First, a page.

Many people feel helpless when they see hate speech online, believing there is nothing they can do about it and choosing to ignore it.
But, we all have an obligation to work towards a world we want to live in and this includes creating an online space that is free of discrimination and hate.
There are many ways to address online hate speech. Here are two simple and effective ways to respond to and prevent hate speech that anyone can do:
1. When you see hate speech online you can report it.
2. Be a part of the solution and actively promote positive alternative narratives.
What can you do when you see hate speech online?
Most websites, including Facebook, YouTube and Twitter, have clear policies against the use of hate speech on their sites. If you see something online that you believe is hate speech, you can report it. Reporting it is easy and quick. If the site administrators determine that the post is considered hate speech, it may be removed. This means fewer people will view and share the post, and it sends a signal to the perpetrator that what they said isn’t welcome on the platform.
If you’re not sure how or when to report posts on popular websites, the Online Hate Prevention Institute’s How-To-Guides can take you through the process for several popular sites.
Take a pro-active stance against hate
While reporting hate speech is important, it does not address the root of the problem. It is reactive, rather than pro-active. In fact, actions that focus solely on removing or banning hate speech content can sometimes provoke perpetrators and lead to more aggressive responses. Alternative narratives, on the other hand, are typically more effective in addressing the problem.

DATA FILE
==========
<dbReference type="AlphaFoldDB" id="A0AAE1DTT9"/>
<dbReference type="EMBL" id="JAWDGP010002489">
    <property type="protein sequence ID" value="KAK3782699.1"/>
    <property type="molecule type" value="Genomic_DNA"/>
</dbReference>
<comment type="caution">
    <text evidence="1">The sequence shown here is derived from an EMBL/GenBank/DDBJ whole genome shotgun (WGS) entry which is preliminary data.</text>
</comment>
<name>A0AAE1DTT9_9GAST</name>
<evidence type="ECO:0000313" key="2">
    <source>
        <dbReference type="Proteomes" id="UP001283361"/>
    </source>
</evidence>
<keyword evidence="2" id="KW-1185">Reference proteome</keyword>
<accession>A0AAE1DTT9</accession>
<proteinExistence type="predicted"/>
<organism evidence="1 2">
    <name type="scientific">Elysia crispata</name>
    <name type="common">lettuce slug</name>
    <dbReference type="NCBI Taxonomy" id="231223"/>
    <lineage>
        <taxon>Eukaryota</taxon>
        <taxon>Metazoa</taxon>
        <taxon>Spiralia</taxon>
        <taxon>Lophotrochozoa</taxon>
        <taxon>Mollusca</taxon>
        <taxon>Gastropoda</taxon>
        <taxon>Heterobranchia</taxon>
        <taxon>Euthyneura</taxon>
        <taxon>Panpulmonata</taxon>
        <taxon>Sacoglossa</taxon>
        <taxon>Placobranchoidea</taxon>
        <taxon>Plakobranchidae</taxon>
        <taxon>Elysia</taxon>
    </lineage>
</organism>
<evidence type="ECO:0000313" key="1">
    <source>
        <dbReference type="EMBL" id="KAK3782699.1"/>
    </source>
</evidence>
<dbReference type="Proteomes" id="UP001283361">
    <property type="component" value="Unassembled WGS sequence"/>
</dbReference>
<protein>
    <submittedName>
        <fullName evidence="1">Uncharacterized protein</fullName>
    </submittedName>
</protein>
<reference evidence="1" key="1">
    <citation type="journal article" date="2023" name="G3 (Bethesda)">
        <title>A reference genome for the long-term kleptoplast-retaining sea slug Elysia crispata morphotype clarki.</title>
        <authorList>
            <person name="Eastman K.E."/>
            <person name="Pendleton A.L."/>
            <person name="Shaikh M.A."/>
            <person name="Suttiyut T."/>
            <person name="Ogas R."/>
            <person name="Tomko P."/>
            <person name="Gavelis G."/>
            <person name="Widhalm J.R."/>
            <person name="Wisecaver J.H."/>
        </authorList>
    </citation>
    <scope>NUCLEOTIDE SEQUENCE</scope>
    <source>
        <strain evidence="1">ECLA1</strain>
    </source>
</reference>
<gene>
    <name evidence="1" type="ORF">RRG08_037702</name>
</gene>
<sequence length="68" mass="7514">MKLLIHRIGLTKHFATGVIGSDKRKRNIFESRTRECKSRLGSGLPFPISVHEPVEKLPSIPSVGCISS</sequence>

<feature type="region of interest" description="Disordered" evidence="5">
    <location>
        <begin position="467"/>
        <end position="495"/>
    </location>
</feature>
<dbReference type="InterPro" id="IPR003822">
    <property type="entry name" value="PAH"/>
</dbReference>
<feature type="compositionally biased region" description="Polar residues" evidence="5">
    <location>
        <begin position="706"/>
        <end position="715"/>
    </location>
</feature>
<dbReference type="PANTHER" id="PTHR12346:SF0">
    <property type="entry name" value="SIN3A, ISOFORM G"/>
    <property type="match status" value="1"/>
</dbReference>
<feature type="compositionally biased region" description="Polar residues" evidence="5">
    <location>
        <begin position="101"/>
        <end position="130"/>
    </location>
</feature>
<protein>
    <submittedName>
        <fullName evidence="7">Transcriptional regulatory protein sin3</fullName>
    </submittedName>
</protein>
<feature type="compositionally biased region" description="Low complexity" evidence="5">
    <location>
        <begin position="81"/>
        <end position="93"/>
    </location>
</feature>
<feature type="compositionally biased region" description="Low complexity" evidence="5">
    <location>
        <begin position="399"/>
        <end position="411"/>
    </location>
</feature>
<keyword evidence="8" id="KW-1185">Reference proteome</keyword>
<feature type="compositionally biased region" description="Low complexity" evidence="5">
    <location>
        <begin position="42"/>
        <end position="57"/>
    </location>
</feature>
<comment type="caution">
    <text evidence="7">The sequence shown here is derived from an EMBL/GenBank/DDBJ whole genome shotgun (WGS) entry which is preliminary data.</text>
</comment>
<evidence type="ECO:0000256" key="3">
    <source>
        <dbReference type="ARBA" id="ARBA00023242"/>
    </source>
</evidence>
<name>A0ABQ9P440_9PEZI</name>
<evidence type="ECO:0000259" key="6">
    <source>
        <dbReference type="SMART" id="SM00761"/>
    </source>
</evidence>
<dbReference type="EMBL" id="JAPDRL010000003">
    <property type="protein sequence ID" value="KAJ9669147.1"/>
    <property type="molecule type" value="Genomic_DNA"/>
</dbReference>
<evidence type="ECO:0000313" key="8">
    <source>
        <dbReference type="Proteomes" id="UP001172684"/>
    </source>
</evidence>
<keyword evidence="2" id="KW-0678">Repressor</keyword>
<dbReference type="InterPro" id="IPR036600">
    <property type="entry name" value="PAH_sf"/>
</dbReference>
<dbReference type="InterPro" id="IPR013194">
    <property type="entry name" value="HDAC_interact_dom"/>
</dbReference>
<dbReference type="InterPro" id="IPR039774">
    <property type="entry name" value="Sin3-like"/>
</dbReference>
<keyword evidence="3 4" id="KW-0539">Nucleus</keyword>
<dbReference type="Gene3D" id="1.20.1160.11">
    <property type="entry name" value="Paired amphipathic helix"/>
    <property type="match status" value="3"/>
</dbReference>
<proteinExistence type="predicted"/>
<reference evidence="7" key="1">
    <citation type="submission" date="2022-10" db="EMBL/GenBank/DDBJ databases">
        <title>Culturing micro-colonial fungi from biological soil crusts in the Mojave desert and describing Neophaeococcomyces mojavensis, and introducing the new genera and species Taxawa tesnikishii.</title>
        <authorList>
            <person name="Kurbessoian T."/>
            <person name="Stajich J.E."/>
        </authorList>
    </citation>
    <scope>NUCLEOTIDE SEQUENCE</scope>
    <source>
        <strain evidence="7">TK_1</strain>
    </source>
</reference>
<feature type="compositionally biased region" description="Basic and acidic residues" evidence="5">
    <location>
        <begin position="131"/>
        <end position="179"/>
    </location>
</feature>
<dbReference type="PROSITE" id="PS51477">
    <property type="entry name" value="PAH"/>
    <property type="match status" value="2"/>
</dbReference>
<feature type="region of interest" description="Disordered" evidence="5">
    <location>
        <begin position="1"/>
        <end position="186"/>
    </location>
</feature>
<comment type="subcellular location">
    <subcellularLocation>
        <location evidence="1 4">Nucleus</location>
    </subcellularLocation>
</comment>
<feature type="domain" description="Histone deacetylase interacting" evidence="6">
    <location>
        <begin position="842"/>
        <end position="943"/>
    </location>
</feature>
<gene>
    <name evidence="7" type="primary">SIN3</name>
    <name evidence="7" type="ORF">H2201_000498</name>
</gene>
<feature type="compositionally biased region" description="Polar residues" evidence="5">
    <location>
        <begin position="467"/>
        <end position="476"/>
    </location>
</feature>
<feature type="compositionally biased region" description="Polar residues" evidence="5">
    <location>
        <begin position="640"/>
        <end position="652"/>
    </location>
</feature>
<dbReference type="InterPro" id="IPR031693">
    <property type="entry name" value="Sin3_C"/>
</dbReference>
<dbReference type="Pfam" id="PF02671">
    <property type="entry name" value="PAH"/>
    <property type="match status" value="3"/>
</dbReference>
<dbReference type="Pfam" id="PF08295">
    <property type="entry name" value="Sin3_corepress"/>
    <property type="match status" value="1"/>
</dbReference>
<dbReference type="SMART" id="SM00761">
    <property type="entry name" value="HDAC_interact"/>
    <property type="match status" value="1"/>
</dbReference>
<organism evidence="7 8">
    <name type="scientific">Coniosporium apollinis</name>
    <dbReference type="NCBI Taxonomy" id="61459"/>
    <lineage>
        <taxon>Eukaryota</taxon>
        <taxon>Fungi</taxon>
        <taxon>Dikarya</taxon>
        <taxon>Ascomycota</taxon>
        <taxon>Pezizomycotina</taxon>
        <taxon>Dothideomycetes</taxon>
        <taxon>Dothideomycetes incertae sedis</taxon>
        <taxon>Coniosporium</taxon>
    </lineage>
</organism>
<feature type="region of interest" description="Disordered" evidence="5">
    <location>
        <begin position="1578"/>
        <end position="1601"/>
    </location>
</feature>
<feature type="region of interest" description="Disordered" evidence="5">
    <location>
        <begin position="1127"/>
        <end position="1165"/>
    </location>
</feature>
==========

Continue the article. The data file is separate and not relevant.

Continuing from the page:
What are alternative narratives?
Alternative narratives are positive stories that show what you are for, not what you are against. They promote respect, diversity, tolerance and encourage inclusivity.
Alternative narratives can serve as both educational tools that fight prejudice and racism, and as cheerleaders for minorities by expressing support for minorities and challenging stereotypes.
Did you know? Every day, Facebook has 5 billion new items posted. Every minute, over 300 hours of videos are uploaded to YouTube. Every second, there are 6,000 tweets on Twitter. That’s a lot to keep up with!
Where to find out more
If you’re ready to take action, but are less familiar about a particular issue or community, take some time to do some research first. A quick read through some of the websites below should get you up to speed on the main challenges and debates relating to race, religion and gender-identity-based hate.
Racism and Discrimination – All Together Now
Violent Extremism – People Against Violent Extremism
Migration and Immigration – Welcome to Australia
Human Rights in Australia – Australian Human Rights Commission